Armed with a fresh win in Indiana and a platform that reflects a "bold agenda for change," Bernie Sanders is providing key lessons that the Democratic party would do well to heed, some analysts say.
It was "a remarkable victory, a statement of the extent and scope of the Sanders surge," Robert Borosage, founder and president of the Institute for America's Future, wrote of the Vermont senator's win in the Hoosier state.
Speaking to press Tuesday evening, Sanders said, "I sense some great victories coming, and I think while the path is narrow — and I do not deny that for a moment — I think we can pull off one of the great political upsets in the history of the United States and, in fact, become the nominee for the Democratic Party," he continued. "And once we secure that position, I have absolute confidence that we are going to defeat Donald Trump in the general election."
As The Hill noted, "Clinton is shy of the Democratic nomination by 182 delegates, according to the AP delegate tracker. Sanders would need to win every remaining pledged delegate and sway more superdelegates to his side to reach that threshold."
Sanders' campaign sent out a fundraising email on Wednesday, which repeated his message from Tuesday evening and acknowledged the challenge at hand, calling it an "uphill climb to victory."
"The Clinton campaign thinks this campaign is over. They're wrong. Maybe it's over for the insiders and the party establishment, but the voters in Indiana had a different idea," the email stated.
That thinking is backed up by a poll released Tuesday that found that the majority of Democrats and Democrat-leaning voters want Sanders to stay in the presidential race, while Vice President Joe Biden recently praised Sanders' call for bold change.
Borosage argues that Sanders' rival, Hillary Clinton, ought "to be listening to Sanders rather than dismissing him." He continued:
Sanders is demonstrating the force of his challenge to the New Democrat neoliberal economics—on trade, Wall Street and financialization, climate change, public investment and progressive taxation, lifting the floor under workers, extending shared security from tuition-free college to universal health care. He's indicting the failed policies of regime change and endless wars without victory.
"The Democratic nominee would be far better advised to present a bold agenda for change, than to be painted as a defender of our corrupted politics and our rigged economy," Borosage added.
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The candidate himself also talked about the importance of his staying in the race in an interview with NPR on Wednesday. "I think it is good for the United States of America, good for the Democratic Party, to have a vigorous debate, to engage people in the political process," Sanders said.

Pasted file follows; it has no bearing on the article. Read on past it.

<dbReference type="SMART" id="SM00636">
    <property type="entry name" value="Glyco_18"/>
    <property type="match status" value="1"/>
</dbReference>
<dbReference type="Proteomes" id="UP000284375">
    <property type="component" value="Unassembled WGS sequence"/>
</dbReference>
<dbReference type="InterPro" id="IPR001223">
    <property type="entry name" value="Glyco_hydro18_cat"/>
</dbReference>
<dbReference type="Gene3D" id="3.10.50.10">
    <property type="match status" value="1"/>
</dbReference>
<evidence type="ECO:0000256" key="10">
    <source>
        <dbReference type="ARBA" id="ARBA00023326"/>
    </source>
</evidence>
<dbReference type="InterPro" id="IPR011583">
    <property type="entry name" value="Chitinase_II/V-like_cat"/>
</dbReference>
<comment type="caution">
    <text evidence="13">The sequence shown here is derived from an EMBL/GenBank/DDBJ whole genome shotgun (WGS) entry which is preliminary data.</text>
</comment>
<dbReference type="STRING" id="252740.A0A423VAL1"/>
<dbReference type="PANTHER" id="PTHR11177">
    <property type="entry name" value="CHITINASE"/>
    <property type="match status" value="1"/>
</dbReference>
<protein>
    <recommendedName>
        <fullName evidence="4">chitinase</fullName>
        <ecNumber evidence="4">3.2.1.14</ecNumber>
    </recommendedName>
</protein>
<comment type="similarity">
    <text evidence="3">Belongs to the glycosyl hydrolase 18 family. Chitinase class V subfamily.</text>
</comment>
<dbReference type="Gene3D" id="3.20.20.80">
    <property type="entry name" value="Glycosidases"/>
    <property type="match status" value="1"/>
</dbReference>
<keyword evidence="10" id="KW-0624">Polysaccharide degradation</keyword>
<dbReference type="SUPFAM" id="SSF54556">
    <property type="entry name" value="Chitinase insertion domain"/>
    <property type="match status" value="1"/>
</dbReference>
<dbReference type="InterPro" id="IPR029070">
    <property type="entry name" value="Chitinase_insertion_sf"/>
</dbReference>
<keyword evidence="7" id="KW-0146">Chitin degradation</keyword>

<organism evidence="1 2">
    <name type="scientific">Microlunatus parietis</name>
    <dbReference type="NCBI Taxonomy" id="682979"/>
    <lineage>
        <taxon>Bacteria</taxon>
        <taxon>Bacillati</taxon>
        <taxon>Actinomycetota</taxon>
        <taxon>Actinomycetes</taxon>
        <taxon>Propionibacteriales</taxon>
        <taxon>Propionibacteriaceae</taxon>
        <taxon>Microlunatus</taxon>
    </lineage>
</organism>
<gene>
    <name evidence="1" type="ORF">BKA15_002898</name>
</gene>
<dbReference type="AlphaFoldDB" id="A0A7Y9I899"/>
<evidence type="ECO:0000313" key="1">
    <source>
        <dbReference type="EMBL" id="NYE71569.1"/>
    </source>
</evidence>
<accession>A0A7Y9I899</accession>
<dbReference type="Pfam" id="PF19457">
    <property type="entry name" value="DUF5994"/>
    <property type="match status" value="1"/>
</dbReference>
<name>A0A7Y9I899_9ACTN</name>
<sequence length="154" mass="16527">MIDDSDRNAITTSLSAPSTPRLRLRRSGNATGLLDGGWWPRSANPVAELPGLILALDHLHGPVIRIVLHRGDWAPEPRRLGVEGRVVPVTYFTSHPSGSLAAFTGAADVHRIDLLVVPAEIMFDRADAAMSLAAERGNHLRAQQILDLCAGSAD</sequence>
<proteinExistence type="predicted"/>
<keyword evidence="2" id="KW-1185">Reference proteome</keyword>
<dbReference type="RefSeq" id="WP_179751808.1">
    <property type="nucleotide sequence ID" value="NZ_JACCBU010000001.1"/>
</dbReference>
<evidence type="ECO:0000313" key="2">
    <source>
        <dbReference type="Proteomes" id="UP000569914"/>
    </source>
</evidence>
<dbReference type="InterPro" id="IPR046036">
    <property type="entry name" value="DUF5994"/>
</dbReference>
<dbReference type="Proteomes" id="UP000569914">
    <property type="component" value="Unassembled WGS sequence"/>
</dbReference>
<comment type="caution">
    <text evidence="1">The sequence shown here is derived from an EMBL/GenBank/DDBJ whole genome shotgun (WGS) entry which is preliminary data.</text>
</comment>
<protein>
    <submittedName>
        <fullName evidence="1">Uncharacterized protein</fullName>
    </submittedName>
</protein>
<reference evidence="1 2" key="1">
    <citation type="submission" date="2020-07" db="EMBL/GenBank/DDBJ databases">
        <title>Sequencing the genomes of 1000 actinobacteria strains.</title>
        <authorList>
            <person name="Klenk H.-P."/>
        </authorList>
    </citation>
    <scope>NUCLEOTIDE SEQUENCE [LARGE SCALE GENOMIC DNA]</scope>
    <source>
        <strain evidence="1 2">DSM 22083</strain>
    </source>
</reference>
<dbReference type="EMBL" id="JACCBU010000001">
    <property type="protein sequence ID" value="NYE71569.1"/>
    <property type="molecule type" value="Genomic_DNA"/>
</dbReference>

As Sanders continues to tout his ability to beat the Republican frontrunner, New York Daily News' Shaun King writes of Donald Trump that Democrats "underestimate him and his candidacy at [their] own risk."
But Borosage argues that "Americans aren't going to elect Donald Trump president."
Author and political columnist Thomas Frank agrees, though he puts it in different terms, writing at the Guardian on Wednesday: "In reality, Donald Trump is a bigot of such pungent vileness that the victory of the Democratic candidate this fall is virtually assured. Absent some terrorist attack... or some FBI action on the Clinton email scandal... or some outrageous act of reasonableness by Trump himself, the blowhard is going to lose."
And while "What [the leading figures of the Democratic Party establishment] have in mind for 2016 is what we might call a campaign of militant complacency," Frank foresees Trump's failure as inevitable, and as such the Democratic nominee has no need to "move to the center."
Ahead of the Indiana contest, Sanders said his "campaign is going to the Democratic National Convention in Philadelphia with as many delegates as possible to fight for a progressive party platform that calls for a $15 an hour minimum wage, an end to our disastrous trade policies, a Medicare-for-all health care system, breaking up Wall Street financial institutions, ending fracking in our country, making public colleges and universities tuition free, and passing a carbon tax so we can effectively address the planetary crisis of climate change."
According to The Nation's John Nichols, "Taking the Sanders insurgency to the convention is the paramount vehicle for placing demands that are ideological and, as Biden’s comments suggest, also strategic."
Nichols cites Working Families Party national director Dan Cantor, who said, "The convention can amplify what this campaign made visible—that there are millions of Americans who are hurting—and say that the Democratic Party has to respond to that pain with bigger and bolder policies."
"Democrats who want to win a big majority in November, to take back the Congress and to move forward in the states, know that the party has to stand for something that excites young people, that excites working people. No matter who the nominee is, the party has to take a big-vision stand," Cantor said.